10. E.M.Smith says:

    @Another Ian:

    Like a Swedish Fire Torch (log) or the subsequent Canadian Candle:

    Some good ideas just keep coming around…

    (Split log into 4 parts, stand them on end with a small gap in the middle. Start a fire in the bottom of the gap. The splits feed air to the fire in the middle and the center burns itself into a chimney…

    I’ve even seen a video by one guy (does roughing it in the woods videos) where he put lets on the sections and held it all together with a chain around the outside, then ran a pipe up the middle to duct fresh air (convectively) into his tent in the snow. Yeah, made a tent heater out of a chunk of log, a bit of chain, and a small bent pipe. One log good for at least a day, sometimes more…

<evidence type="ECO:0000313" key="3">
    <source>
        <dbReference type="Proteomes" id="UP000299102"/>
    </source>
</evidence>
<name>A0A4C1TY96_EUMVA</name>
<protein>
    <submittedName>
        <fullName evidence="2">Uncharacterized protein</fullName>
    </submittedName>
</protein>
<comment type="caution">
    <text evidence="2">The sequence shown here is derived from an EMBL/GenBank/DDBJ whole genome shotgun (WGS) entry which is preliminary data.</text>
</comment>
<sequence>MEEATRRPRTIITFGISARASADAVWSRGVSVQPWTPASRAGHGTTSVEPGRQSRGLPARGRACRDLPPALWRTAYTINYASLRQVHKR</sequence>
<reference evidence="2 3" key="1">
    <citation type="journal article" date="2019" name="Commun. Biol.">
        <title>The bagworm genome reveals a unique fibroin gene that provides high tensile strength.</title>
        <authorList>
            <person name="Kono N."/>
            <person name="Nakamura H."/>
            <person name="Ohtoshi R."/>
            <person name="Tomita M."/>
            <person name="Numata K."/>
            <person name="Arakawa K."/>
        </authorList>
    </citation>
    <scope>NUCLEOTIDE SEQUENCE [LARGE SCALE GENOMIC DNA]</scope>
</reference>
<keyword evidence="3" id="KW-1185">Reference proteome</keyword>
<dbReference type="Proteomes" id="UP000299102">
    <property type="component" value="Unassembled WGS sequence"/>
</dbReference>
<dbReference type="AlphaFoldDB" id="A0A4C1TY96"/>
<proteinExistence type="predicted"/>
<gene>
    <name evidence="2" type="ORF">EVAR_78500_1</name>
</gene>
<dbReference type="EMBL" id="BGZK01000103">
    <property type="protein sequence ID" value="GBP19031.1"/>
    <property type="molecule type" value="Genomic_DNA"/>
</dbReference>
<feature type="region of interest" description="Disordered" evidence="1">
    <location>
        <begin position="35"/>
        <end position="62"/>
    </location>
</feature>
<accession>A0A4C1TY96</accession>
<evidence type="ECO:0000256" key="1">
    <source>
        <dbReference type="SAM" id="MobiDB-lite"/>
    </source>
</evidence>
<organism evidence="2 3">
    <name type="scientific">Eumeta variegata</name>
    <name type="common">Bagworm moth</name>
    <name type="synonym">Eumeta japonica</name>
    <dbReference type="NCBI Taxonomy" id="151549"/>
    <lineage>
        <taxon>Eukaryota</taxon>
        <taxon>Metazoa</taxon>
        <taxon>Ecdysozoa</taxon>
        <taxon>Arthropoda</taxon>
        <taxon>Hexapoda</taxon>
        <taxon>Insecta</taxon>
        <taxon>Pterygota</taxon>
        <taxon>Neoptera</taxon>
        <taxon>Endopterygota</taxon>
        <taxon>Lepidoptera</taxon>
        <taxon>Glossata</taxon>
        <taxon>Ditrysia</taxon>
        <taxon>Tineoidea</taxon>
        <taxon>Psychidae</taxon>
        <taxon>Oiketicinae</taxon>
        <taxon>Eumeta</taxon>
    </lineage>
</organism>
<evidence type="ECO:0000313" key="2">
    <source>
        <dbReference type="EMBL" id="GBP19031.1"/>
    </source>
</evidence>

11. cdquarles says:

    He he. We have chimney fire starters for our grills. We have one trailer sized one (was a local band boosters unit). Dried grass, chimney starter (doesn’t have to be metal, though a steel can works quite well), some wood or charcoal or even real mineral coal) and a grate. Lots of fun. Mineral coal is *very* hot when it burns. Only gas is hotter, if I am remembering correctly.

  12. tom0mason says:

    And at there’s a small collation of major food crop areas of the world affected by recent cold.
    As the say —

    Persistent “Worldwide Cold” Brings Serious Breadbasket Concerns
    July 8, 2019 Cap Allon

    The world’s biggest breadbaskets are struggling this year.
    Cold front after cold front continue to batter the largest and most important growing regions on the planet: from East Asia to the Canadian Prairies, from Europe to Brazil.
    Farmers almost everywhere are struggling to cope with the unpredictable weather patterns brought on by a weakening jet stream associated with historically low solar activity.